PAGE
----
Year Final Losing semi-finalists
Winner Score Runner-up 1st losing semi-finalist 2nd losing semi-finalist
2007 Central Coast Rays 20 - 12 Melbourne Rebels Perth Spirit Western Sydney Rams

Format[edit]

Competition[edit]

The competition ran for eight weeks, with finals being competed over an additional two weeks - each side played eight games, with the top four teams qualifying for the semi-finals where the winners move into the final.[6] The competition kicked off in August, after the Super 14 and the March to July club competitions finished, and avoiding a clash with Australian under-19 and under-21 duties and the Pacific Nations Cup (in which Australia A played).[6] In total, 35 matches were played in the ARC over 10 weeks from 11 August and 14 October, with games played on Fridays and Sundays. It was originally planned that games would not be played at 'traditional' times for rugby matches, but this decision was changed when the ABC insisted that its televised games be played on Saturday and Sunday afternoons. The inaugural final was played between the Central Coast Rays and the Melbourne Rebels in Gosford.[6]

Players[edit]

The timeframe of the season ensured the availability of Super 14 players (excluding Wallabies). There was no draft, and players were free to choose their team, although there was a salary cap in place.[4] Players came from local competitions (which includes Super 14 players). Each Super 14 franchise was aligned with the respective teams, except for Melbourne, as Victoria had no Super rugby team at the time.

It was planned that although 35 footballers will be on international duty for the Wallabies, over 90 Super 14 players would go into the ARC, leaving the way for over 120 footballers to step up from first grade club competitions.[7]

It was also planned that each team would have one "marquee" footballer not be subject to financial restrictions of the player contracting protocol.[8] The player could be either foreign or a non-contracted domestic footballer, and if a team signed an Australian as their marquee footballer, they would still be able to sign up a foreign footballer, though they would have to fit within the contract restrictions.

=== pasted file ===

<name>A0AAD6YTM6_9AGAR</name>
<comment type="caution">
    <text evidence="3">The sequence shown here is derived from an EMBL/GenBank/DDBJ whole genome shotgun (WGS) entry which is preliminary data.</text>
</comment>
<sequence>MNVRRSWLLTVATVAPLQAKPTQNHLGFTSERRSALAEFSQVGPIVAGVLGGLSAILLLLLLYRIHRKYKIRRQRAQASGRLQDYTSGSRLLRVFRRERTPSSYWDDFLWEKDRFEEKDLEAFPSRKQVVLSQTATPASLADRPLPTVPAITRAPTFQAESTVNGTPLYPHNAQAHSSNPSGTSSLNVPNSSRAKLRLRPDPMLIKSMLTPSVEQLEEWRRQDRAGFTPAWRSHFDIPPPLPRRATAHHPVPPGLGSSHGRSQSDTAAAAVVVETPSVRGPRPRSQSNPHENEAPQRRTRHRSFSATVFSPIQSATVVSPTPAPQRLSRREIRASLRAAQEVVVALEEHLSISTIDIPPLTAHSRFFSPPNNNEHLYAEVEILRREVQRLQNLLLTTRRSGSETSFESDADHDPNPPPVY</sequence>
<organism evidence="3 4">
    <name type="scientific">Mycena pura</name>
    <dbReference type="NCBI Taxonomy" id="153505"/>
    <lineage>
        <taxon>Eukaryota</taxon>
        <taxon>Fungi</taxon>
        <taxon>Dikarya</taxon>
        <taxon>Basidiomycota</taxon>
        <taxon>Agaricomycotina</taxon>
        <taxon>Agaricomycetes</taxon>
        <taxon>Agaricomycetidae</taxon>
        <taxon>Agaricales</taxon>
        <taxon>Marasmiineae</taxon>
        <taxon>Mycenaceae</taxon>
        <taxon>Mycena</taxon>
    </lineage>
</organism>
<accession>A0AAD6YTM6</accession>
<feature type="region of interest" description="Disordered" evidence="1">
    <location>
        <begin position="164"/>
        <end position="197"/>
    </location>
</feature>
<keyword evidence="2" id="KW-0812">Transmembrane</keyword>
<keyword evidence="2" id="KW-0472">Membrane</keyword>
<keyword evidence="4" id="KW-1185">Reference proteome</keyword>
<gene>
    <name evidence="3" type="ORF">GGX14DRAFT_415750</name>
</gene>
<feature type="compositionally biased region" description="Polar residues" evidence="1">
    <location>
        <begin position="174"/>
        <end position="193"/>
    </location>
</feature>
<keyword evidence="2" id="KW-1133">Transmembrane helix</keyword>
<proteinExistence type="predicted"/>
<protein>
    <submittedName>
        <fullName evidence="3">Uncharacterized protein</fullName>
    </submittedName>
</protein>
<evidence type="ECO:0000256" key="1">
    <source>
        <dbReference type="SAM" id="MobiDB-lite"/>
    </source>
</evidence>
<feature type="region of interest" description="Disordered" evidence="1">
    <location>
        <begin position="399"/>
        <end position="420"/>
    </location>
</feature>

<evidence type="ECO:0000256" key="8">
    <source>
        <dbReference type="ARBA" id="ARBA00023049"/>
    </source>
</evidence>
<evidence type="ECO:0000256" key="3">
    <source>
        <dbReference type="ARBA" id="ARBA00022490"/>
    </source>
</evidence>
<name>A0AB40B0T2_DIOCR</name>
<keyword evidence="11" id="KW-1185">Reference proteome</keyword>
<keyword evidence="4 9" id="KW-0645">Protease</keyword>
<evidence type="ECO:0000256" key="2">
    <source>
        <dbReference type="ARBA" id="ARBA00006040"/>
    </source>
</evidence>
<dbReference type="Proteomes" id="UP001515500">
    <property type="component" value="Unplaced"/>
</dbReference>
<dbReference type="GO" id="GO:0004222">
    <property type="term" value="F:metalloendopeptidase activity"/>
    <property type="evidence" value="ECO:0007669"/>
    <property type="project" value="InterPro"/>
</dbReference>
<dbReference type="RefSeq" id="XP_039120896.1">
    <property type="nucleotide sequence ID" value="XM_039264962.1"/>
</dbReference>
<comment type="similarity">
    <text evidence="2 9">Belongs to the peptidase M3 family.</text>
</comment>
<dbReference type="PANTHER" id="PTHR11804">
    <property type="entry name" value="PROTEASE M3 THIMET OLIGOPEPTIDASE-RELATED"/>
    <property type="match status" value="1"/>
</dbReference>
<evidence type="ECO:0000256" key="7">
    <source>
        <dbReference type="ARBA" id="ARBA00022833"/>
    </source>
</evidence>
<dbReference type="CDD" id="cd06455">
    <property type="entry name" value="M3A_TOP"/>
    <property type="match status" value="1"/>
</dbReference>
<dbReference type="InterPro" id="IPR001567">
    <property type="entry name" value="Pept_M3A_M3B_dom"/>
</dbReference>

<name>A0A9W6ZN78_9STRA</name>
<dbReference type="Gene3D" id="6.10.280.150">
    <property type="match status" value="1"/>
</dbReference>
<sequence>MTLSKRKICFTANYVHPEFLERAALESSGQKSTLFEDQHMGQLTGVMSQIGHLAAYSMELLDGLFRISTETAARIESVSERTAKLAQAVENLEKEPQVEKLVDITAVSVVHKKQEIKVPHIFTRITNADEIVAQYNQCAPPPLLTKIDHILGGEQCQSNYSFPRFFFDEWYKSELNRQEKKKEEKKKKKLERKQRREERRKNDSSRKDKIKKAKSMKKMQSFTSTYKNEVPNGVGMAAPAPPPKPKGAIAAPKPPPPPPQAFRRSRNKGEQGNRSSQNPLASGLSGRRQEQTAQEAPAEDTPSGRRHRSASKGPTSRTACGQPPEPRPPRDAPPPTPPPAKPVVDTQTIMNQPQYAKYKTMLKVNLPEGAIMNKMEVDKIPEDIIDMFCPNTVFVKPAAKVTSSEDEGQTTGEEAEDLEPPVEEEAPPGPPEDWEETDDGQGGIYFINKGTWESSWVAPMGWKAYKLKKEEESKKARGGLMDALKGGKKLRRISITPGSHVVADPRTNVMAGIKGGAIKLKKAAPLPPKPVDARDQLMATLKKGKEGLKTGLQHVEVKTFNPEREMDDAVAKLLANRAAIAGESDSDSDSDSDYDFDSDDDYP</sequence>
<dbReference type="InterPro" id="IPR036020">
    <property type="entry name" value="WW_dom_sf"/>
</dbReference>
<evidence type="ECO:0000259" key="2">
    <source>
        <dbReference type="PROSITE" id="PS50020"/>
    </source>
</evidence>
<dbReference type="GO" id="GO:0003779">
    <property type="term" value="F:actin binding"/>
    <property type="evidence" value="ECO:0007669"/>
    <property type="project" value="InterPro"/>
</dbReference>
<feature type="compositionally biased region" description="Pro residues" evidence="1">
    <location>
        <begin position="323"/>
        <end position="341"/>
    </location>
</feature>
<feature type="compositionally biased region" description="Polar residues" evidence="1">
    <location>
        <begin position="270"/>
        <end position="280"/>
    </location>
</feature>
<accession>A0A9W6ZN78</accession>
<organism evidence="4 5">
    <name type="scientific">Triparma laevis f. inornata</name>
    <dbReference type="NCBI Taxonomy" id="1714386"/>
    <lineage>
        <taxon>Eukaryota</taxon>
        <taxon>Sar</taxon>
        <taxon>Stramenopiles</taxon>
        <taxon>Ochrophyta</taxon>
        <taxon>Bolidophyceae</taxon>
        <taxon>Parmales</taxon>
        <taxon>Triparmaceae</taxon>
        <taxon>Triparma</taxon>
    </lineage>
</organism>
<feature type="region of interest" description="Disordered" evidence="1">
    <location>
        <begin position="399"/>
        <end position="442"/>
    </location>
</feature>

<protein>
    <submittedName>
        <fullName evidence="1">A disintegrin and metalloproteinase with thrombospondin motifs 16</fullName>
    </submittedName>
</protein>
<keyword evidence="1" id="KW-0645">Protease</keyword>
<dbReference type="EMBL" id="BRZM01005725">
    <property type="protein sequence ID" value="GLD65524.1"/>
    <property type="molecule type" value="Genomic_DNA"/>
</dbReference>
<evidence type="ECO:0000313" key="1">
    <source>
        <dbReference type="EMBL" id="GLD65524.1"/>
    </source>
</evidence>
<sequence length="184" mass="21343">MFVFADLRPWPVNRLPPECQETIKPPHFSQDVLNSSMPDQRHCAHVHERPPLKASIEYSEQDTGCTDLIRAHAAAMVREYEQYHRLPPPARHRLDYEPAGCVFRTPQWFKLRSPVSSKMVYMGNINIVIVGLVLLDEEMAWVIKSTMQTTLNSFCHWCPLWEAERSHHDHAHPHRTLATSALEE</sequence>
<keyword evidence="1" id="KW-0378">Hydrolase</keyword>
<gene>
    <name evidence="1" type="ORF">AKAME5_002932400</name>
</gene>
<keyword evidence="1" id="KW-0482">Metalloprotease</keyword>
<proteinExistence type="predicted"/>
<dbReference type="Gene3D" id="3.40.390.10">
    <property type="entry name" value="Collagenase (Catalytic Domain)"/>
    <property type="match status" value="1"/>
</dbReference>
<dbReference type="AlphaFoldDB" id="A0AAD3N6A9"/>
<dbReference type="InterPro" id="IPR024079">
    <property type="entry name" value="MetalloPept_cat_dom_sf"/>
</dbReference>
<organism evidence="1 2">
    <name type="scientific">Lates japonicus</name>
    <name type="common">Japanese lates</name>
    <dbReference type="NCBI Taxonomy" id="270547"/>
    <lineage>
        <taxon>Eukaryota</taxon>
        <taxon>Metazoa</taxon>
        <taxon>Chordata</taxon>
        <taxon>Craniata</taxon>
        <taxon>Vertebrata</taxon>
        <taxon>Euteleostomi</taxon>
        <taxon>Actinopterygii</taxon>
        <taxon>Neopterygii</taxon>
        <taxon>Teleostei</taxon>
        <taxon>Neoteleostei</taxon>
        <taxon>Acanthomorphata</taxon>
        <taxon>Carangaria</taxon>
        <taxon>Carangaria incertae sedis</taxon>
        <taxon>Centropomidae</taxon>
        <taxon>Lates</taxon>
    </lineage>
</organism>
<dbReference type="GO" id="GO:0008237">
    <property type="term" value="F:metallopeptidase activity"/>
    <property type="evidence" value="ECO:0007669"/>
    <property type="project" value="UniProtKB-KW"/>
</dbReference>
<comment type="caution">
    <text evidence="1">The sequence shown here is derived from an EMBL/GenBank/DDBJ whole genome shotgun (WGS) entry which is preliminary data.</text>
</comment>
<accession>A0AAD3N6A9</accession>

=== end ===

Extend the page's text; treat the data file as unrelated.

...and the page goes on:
Rules[edit]

The ARU announced in June 2007 that the inaugural championship would adopt the Experimental Law Variations (ELVs), which were initially trialled at South Africa's Stellenbosch University and which aim to bring more free-flowing play into the game.[9] The laws were implemented in both the Sydney and Brisbane club competitions and were well received.[9]

Referees[edit]

The referees supplied for the tournament predominantly come from the Australian Rugby Union Panels.

Referees for the tournament included: Matt Goddard, James Leckie, James Scholtens, George Ayoub, Daniel Cheever, Brett Bowden, Andrew Lindsay and Geoff Acton.

Stuart Dickinson and Paul Marks did not referee in the tournament, as they refereed at the 2007 Rugby World Cup in France.

Media coverage[edit]